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2012 Competitive Cyclist Racing Team camp is over. 

I pen my missive from the lowly “A” terminal of the humble TUS (realworld name: Tucson International Airport). Our stalwart Uruguay squad has departed on their 24-hour slog to South America, leaving the intrepid T. Shelden and I behind to fend for ourselves at the airport bar. 

The past week has been a rush of unmodulated (and varying) emotions, not unlike that of a stage race; though lacking the intense competitive adrenaline rush usually accompanying said events. While the ephemeral euphoria I felt when I first received word I was being offered a contract has long passed, the whole “riding-your-bike-for-a-living” mentality hasn’t set in until now. A needed refocusing of priorities has taken place in the past week, likely thanks to the close proximity of compatriots and mentors on the squad.  

I feel incredibly lucky, not only to be riding as a pro, but to be riding as a pro on this team. I’ve said it before, but there’s really no better outfit for a (very) new racer such as myself. The veterans on the team, and there are a ton for an American Conti squad, are VERY willing to share their experience with the younger guys such as myself. This is nothing short of gold. Even though I’m a relative grain of sand in the cycling world (racing with veritable sandcastles like Mancebo, Grajales, Beyer, Olheiser, and Fraser), their adeptness with lending advice and critique makes me feel like part of the team. The inclusiveness of the whole crew is something I wasn’t prepared for, and it makes me feel right at home.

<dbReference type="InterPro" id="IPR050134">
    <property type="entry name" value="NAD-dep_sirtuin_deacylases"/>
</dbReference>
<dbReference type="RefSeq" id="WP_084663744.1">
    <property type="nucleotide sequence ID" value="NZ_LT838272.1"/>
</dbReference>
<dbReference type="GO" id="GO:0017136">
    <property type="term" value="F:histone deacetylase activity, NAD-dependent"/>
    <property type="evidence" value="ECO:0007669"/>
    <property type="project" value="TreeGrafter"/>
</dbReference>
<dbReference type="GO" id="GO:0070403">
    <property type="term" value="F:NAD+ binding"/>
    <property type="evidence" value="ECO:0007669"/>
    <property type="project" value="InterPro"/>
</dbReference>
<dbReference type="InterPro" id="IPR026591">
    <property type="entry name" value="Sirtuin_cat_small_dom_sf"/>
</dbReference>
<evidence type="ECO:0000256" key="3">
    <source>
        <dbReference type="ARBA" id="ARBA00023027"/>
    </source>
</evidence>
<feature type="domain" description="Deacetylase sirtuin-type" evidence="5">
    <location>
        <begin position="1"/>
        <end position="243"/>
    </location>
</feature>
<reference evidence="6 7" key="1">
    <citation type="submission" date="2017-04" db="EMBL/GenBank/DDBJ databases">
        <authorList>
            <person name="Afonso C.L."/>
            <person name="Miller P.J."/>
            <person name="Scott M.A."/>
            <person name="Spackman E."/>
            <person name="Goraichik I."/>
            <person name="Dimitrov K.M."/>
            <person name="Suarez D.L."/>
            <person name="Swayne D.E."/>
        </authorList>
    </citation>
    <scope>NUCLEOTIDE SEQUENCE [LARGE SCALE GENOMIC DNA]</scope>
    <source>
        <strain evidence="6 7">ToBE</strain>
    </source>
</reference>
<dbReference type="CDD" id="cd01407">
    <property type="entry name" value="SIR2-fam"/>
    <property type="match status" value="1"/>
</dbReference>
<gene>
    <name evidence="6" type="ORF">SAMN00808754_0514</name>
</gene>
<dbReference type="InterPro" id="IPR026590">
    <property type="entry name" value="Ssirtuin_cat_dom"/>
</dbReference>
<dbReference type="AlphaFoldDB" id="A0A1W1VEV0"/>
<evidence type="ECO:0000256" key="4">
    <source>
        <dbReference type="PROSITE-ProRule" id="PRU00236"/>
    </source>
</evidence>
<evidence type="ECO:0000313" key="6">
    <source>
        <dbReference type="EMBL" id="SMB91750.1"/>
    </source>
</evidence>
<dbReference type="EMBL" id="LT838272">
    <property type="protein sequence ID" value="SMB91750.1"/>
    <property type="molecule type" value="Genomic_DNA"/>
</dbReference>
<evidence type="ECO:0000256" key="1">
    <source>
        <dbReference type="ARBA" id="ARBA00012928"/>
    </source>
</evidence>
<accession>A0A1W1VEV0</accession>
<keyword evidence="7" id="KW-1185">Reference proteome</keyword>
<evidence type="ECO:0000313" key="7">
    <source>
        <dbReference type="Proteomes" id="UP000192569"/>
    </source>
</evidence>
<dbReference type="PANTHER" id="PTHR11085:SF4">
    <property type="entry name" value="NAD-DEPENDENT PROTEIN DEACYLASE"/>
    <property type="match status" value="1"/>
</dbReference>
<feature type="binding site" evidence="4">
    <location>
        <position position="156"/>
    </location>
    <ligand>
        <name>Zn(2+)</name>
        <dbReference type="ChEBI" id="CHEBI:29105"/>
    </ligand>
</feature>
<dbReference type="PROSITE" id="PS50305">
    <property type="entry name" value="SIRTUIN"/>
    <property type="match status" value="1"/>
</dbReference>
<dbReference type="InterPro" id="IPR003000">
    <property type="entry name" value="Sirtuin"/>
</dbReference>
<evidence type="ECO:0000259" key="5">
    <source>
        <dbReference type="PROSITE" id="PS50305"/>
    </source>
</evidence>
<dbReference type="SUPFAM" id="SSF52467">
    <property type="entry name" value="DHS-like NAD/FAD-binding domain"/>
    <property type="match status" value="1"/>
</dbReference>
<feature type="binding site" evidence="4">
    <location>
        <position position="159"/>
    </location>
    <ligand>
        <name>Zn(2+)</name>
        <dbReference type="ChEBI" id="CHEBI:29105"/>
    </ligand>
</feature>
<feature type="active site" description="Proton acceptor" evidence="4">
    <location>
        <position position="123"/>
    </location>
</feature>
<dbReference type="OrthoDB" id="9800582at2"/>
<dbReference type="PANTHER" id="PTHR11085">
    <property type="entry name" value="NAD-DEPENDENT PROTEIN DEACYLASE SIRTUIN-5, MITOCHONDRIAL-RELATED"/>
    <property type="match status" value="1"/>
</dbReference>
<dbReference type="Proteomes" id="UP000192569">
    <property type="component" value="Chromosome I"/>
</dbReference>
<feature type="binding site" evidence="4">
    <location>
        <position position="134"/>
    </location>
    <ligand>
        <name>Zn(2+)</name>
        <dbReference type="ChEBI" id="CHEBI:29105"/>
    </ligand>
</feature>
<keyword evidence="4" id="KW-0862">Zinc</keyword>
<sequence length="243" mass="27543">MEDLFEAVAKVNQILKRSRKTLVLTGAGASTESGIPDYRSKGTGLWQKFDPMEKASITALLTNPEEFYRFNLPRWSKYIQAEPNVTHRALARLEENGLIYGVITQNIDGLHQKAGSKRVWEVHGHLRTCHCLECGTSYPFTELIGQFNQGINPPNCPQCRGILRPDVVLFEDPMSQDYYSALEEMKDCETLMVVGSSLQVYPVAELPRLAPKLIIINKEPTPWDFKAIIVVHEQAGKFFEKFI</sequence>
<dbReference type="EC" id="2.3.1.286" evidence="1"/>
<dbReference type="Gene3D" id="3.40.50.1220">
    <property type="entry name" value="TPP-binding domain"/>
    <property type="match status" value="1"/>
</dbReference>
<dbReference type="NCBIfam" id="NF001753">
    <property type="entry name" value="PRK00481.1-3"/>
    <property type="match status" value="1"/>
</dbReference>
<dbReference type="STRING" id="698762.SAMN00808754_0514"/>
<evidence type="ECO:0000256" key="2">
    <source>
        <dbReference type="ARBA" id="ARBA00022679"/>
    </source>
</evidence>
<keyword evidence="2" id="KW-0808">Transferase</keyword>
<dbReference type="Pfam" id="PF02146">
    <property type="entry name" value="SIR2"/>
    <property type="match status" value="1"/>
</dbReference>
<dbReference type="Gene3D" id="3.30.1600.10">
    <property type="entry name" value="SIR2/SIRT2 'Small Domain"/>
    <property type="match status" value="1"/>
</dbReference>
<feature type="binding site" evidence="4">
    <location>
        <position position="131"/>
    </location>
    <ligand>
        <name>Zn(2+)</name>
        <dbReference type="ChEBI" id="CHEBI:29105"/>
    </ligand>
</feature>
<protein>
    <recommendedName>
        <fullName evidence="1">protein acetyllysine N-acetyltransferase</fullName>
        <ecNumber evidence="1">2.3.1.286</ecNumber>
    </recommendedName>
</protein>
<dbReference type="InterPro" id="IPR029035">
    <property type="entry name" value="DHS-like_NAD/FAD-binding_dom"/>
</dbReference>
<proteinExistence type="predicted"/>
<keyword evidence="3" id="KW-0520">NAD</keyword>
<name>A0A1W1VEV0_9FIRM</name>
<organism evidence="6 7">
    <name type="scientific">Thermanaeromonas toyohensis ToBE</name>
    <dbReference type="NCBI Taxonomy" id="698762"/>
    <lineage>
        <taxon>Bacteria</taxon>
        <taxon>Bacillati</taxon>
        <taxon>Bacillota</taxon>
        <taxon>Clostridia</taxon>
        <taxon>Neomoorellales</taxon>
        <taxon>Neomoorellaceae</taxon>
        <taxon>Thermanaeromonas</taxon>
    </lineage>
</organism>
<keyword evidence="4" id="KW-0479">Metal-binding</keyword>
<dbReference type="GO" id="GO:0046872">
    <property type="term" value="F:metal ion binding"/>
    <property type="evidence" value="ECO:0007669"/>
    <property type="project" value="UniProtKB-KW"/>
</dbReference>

In addition to having a deep well of human talent to draw from, we’re also incredibly lucky to be rolling on the best equipment in the UCI Continental game (and, dare I say, Pro Continental). A true “A-List” of sponsors, from the Pinarello bikes to the Chamois Butter/Paceline skin products. The simple fact that I don’t have to worry about equipment this year is a three-ton weight off my shoulders (the same could probably be said for my industry friends and colleagues who put up with my incessant begging last season). At the start of 2011, I was rolling on a too-big aluminum frame I’d snagged from eBay for somewhere under $100, outfitted with a free group that had been run into the ground, and “race” wheels I rode everyday, sourced from the returns bin at work with a vaunted Backcountry “schwag” ticket. The rear rim was cracked until month two of the season, when I finally convinced a certain warranty department that selling me a crash replacement was the only way to save me from…myself.  

Equipment aside, other aspects of camp provided both a physical relief and bludgeoning. I might accuse the week of being a “buffet party” (I wouldn’t be shocked if I gained a pound or two thanks to the infatigable Leigh’s phenomenal culinary labours), but by the last day I was feeling the compiled physiological effects of throwing down with an internationally-acclaimed crew. Or maybe it was the twin bed and snoringDutchman. Either way, even the coffee from Competitive (via Silver Bean, an SLC roaster co-owned quite ironically by the guy who owned the shop I was an on-and-off shop rat for in high school) couldn’t rouse my heartrate beyond the depths of threshold by the end. It hit me on return: This team is strong and incredibly deep.


Not to toot our own horn, but I think a certain Nikita Khrushchev quote might be in order, especially after witnessing Mike Olheiser absolutely crush the first stage of the first team race (and his first pro race - HELL YEAH MIKE!) of the year in Uruguay with a 50k solo win.

3.5 weeks to San Dimas. 

Posted at 8:56am and tagged with: one column, cycling, training, racing, competitive cyclist, pinarello, giordana, nate king, mike olheiser, competitive cyclist racing team,.

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